Along with a great line up of keynote speakers and breakout sessions, LinuxCon and CloudOpen offer a dizzying array of workshops, mini-summits and work sessions this year. How will you make the most of your time in the Big Easy?
To learn more about each of the events on offer I spoke with a variety of projects and organizers about what attendees can expect. Allow me to make your scheduling decisions a bit easier then with this two-part guide to co-located events. Most events are included with your LinuxCon and CloudOpen registration, though some ask you to RSVP or pay a small additional fee.
Part one covers the three Linux Foundation collaborative projects holding day-long events co-located with LinuxCon and CloudOpen on Sept. 16-18 in New Orleans: the Xen Project, OpenDaylight and Tizen. Next week I’ll run through the highlights of the Linux Plumbers Conference; Linux Wireless Summit; Linux Security Summit; UEFI Plug Fest; Enea Hacker Day; and the Gluster Workshop.
Who should attend: Cloud people who want to understand more about SDN (software-defined networking) and what it can do for them.
“There is a need for a strong SDN foundation underneath OpenStack or CloudStack and OpenDaylight is specifically targeting to fill that need,” said Phil Robb, director of network solutions for OpenDaylight at The Linux Foundation.
What to expect: Unlike the recent OpenDaylight hack fest, which was focused on turning out code for the project’s first major release, the mini summit is a high-level discussion intended to get the open cloud platforms and SDN folks working together.
The day has five sessions, including an introduction to the project; a walk through of the features expected in the first release; and a panel to talk about how SDN can connect virtual networks in a cloud environment. See the full list of sessions in this OpenDaylight blog post.
Don’t miss: Brent Salisbury, a network architect at the University of Kentucky. Unrelated to any company in OpenDaylight, he has chosen to create and drive a project for integrating open virtual switch (OVS) into OpenDaylight. He and one of the student leads on that project will speak about using OpenDaylight in production. Yes, even though it’s not released yet.
Who should attend: Anyone interested in learning more about Tizen or contributing to the project.
“We’re bringing this for people who aren’t just familiar with Tizen,” said Thiago Macieira, a software architect at Intel and Tizen platform community manager. “There’s a big audience that’s varied and we want to present what the project is and what it’s trying to do.”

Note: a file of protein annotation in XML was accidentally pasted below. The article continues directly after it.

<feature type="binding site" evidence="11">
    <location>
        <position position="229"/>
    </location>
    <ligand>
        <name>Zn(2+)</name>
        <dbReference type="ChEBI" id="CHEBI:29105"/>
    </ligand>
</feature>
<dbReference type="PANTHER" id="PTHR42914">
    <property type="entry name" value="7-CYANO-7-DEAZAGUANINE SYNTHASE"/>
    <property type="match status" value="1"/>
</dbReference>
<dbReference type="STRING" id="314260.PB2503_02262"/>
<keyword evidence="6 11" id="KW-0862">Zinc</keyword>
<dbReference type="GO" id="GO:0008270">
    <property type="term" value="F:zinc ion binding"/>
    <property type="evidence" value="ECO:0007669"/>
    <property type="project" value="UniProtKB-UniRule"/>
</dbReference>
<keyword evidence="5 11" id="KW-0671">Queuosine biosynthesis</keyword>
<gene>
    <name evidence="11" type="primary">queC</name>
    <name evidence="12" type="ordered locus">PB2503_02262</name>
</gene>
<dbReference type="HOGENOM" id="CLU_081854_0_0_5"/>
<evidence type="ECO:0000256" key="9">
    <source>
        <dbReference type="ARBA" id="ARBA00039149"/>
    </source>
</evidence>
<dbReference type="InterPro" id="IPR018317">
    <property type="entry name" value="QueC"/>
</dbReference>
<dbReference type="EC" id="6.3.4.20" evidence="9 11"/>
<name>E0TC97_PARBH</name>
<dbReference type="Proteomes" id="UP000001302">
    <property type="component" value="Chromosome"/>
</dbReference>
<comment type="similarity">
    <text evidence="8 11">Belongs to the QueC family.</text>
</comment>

What to expect: Some sessions will be more high level, while others will be technical and geared for developers. Engineers involved in the project will present an introductory architectural overview of Tizen and lead a discussion on Tizen 3.0 open governance. Other sessions will cover issues such as security, and areas targeted for improvement that are seeking contributors.
Don’t miss: Samsung senior manager and engineer Tasneem Brutch will talk about acceleration of web applications via openCL and how that relates to Tizen.
Who should attend: Everyone from Xen beginners to long-time Xen users.
“We are covering a lot of territory for a one-day conference, so there is no doubt in my mind that people will walk away with plenty of good information, regardless of their background,” said Russell Pavlicek, Xen Project Evangelist at Citrix.
What to expect: This is the first of two Xen Project events this year. The September summit in New Orleans will focus on the hypervisor’s users, while developers will be the focus of the LinuxCon Europe summit in Edinburgh in October.
Advisory board members CA Technologies, Calxeda and Citrix will all be involved in presentations, but all other sessions are from the user and wider Linux communities.
“A few talks will touch on the future as well as the current state of things, so people will want to hear that as well,” Pavlicek said.
Don’t miss:Greg Kroah-Hartman, maintainer of the Linux kernel stable branch, is giving an interesting talk on “how using kexec in a paravirtualized user domain, with no changes to the control Domain or Xen itself, can allow you to boot your own kernel, no matter what the hosting provider is forcing you to run,” according to the Xen Project blog post on the event.
Bryan Smith, also a regular OSCON speaker, will give the introductory talk on “Xen for Beginners.”